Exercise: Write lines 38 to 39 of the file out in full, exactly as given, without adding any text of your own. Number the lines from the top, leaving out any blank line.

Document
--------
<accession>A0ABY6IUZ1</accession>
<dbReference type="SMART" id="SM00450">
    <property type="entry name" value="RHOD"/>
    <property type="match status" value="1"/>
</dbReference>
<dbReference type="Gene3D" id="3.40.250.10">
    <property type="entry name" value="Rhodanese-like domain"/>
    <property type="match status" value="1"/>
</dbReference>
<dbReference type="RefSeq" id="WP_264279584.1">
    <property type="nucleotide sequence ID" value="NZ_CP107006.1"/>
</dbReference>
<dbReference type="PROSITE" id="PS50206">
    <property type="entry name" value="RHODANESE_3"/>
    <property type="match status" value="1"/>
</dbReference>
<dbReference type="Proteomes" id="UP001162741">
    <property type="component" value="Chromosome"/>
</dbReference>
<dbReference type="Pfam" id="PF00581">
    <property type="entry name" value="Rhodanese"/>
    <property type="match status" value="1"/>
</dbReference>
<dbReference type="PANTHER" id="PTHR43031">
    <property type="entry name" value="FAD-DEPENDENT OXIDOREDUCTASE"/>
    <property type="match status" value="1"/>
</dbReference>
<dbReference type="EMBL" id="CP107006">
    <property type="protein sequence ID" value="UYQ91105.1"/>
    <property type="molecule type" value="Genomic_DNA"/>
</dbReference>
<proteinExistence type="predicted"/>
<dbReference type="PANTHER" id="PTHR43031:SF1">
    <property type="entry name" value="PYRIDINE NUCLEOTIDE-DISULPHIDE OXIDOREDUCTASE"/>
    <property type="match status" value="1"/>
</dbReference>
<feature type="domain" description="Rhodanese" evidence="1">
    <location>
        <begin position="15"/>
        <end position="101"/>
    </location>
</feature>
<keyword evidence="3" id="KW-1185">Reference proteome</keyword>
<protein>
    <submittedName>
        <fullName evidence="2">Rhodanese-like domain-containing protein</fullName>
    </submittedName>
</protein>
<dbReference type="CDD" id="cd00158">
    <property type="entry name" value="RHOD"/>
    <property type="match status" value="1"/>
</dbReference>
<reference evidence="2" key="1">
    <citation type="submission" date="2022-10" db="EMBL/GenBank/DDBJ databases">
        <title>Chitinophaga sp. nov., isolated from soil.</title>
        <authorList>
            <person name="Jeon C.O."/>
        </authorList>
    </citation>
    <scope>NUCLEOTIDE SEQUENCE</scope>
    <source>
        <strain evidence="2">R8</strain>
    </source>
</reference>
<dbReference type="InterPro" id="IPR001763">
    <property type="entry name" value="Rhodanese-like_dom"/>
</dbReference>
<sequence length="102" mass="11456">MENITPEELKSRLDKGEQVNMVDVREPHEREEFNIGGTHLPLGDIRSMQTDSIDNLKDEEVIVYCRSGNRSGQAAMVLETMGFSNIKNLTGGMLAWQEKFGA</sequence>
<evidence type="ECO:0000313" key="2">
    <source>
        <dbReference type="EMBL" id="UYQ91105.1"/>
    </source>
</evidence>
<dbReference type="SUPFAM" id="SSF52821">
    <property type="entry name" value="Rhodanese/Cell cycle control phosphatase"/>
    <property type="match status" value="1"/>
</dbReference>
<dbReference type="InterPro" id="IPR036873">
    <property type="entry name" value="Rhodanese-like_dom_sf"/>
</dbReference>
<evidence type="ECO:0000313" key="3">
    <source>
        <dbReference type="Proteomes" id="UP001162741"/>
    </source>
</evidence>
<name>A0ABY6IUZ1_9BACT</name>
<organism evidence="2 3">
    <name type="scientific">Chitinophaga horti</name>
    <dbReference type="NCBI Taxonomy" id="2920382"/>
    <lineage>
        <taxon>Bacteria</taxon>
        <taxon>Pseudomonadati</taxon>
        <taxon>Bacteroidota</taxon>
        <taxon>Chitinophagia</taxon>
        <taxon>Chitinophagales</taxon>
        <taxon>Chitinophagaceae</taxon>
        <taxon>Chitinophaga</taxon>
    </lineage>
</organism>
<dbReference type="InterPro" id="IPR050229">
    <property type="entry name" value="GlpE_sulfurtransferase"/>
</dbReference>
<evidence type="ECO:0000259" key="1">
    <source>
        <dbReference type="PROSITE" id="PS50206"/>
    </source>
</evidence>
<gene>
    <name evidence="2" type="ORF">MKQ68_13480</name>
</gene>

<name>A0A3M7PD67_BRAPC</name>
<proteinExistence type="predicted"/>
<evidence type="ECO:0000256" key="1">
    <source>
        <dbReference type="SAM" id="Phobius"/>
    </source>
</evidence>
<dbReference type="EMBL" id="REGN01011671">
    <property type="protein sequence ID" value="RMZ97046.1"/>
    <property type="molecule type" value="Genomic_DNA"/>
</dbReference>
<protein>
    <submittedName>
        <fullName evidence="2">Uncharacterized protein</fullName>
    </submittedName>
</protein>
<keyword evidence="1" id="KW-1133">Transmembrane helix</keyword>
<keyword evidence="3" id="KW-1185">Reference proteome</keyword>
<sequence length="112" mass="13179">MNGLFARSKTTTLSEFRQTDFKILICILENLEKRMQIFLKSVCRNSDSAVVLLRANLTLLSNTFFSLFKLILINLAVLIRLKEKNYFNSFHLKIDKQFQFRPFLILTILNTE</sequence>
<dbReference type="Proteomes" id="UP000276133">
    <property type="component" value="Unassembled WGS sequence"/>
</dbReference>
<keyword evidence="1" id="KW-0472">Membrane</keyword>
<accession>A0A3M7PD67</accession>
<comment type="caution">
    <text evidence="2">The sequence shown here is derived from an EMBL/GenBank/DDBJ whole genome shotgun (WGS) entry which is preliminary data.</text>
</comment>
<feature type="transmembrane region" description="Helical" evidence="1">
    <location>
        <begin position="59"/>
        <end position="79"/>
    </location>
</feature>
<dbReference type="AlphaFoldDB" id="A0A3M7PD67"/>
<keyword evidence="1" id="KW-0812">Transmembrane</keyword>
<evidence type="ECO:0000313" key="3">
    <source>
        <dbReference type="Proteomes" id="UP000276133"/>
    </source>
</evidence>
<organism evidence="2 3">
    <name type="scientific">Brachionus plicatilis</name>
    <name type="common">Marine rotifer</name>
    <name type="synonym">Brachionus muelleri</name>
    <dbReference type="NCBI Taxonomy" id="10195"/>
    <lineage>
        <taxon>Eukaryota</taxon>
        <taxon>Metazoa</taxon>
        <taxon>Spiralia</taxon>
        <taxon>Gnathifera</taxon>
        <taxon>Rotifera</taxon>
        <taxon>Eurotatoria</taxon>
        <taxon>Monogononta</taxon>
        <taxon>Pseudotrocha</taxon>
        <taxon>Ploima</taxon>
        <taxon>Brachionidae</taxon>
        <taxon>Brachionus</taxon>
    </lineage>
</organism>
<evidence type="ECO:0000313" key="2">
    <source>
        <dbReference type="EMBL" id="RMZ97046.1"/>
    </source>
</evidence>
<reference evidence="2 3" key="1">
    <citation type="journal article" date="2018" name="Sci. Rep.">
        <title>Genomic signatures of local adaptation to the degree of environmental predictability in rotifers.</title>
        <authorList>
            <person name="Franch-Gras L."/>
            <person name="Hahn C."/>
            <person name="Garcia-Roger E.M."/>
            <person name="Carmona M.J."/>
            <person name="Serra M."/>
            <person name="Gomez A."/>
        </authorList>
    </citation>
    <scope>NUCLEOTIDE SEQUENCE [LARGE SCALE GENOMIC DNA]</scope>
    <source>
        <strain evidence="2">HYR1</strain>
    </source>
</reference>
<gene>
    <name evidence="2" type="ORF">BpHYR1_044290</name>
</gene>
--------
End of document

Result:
    <location>
        <begin position="15"/>